Jimmy Akin follows up:
There is more to say about the story. Quite a bit, actually. In particular, I’ll be responding to Sullivan, and I’ll be able to report on the German story, but first there are some additional facts to get on the table regarding the Wisconsin one.
Let’s start with a piece by Fr. Thomas Brundage (pictured), who writes:
I was the Judicial Vicar for the Archdiocese of Milwaukee from 1995-2003. During those years, I presided over four canonical criminal cases, one of which involved Father Lawrence Murphy. Two of the four men died during the process.
Interesting that Brundage says two of the four men died during the process. Contrary to what you would think from press reports, Murphy appears to be one of the two, given what shortly will become clear.
In any event, a 50% death rate seems to indicate aggressive prosecution of men even when they are quite old or in ill health. So already a picture is forming of Brundage as presiding over a vigorous court.
He has not been pleased with the New York Times’ (and other outlets’) reportage on the Murphy case:
As I have found that the reporting on this issue has been inaccurate and poor in terms of the facts, I am also writing from a sense of duty to the truth.
The fact that I presided over this trial and have never once been contacted by any news organization for comment speaks for itself.
In 1996, I was introduced to the story of Father Murphy, formerly the principal of St. John’s School for the Deaf in Milwaukee. It had been common knowledge for decades that during Father Murphy’s tenure at the school (1950-1974) there had been a scandal at St. John’s involving him and some deaf children. The details, however, were sketchy at best.
Courageous advocacy on behalf of the victims (and often their wives), led the Archdiocese of Milwaukee to revisit the matter in 1996.
“Courageous advocacy” suggests that there was a struggle requiring courage to get the Archdiocese of Milwaukee to act, presumably this involved the argument that Fr. Murphy’s crimes were committed long ago and that he was no longer in the diocese. Nevertheless . . . Continue reading
The secular agenda has at its core a hatred for the Catholic Church. The Church speaks with the authority of its God-given mandate and the Enemy uses his peons in the world to strike at its heel in anticipation of the moment that its Founder will crush his head. Until then, no holds are barred in this open aggression. A world under the influence of sin and license falls easy prey to the secular media, a favorite arm for deception and bias.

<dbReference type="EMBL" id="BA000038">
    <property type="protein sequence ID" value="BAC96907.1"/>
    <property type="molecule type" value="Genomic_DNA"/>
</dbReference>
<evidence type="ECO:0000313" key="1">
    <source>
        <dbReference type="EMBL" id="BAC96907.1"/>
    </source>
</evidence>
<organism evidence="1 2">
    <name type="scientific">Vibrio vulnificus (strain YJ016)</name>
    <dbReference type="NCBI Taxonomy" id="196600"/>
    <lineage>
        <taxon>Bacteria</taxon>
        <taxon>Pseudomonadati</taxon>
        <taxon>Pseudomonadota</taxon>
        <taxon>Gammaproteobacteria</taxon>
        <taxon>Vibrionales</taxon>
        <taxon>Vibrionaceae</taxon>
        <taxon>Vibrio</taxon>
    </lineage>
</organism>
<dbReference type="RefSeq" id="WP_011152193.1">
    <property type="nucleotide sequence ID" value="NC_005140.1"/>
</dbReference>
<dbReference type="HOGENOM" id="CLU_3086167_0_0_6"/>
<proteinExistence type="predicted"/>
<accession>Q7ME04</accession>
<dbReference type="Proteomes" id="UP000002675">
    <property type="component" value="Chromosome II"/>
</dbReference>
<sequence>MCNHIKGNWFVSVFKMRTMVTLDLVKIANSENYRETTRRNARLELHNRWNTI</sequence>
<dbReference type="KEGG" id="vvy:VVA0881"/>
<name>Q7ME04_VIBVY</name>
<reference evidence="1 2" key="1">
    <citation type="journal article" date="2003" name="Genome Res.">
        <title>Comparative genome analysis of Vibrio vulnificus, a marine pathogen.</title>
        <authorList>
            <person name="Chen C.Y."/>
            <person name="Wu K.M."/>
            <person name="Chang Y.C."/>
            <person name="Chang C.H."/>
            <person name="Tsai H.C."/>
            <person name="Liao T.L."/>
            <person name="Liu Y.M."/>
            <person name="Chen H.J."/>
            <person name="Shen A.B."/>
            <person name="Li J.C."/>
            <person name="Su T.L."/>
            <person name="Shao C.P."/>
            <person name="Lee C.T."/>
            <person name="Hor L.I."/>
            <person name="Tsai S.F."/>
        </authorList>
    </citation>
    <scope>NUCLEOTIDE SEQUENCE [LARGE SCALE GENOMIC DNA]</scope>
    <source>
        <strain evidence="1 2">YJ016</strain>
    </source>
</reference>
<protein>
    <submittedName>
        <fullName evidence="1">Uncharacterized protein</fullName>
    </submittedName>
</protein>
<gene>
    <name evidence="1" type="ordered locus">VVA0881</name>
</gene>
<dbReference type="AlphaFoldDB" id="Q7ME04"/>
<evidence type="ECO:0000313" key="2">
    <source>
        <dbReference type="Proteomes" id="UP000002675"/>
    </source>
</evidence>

George Weigel writing for First Things: Scoundrel Time(s)
The sexual and physical abuse of children and young people is a global plague; its manifestations run the gamut from fondling by teachers to rape by uncles to kidnapping-and-sex-trafficking. In the United States alone, there are reportedly some 39 million victims of childhood sexual abuse. Forty to sixty percent were abused by family members, including stepfathers and live-in boyfriends of a child’s mother—thus suggesting that abused children are the principal victims of the sexual revolution, the breakdown of marriage, and the hook-up culture. Hofstra University professor Charol Shakeshaft reports that 6-10 percent of public school students have been molested in recent years—some 290,000 between 1991 and 2000. According to other recent studies, 2 percent of sex abuse offenders were Catholic priests—a phenomenon that spiked between the mid-1960s and the mid-1980s but seems to have virtually disappeared (six credible cases of clerical sexual abuse in 2009 were reported in the U.S. bishops’ annual audit, in a Church of some 65,000,000 members).
Yet in a pattern exemplifying the dog’s behavior in Proverbs 26:11, the sexual abuse story in the global media is almost entirely a Catholic story, in which the Catholic Church is portrayed as the epicenter of the sexual abuse of the young, with hints of an ecclesiastical criminal conspiracy involving sexual predators whose predations continue today. That the vast majority of the abuse cases in the United States took place decades ago is of no consequence to this story line. For the narrative that has been constructed is often less about the protection of the young (for whom the Catholic Church is, by empirical measure, the safest environment for young people in America today) than it is about taking the Church down—and, eventually, out, both financially and as a credible voice in the public debate over public policy. For if the Church is a global criminal conspiracy of sexual abusers and their protectors, then the Catholic Church has no claim to a place at the table of public moral argument.
Read the rest here.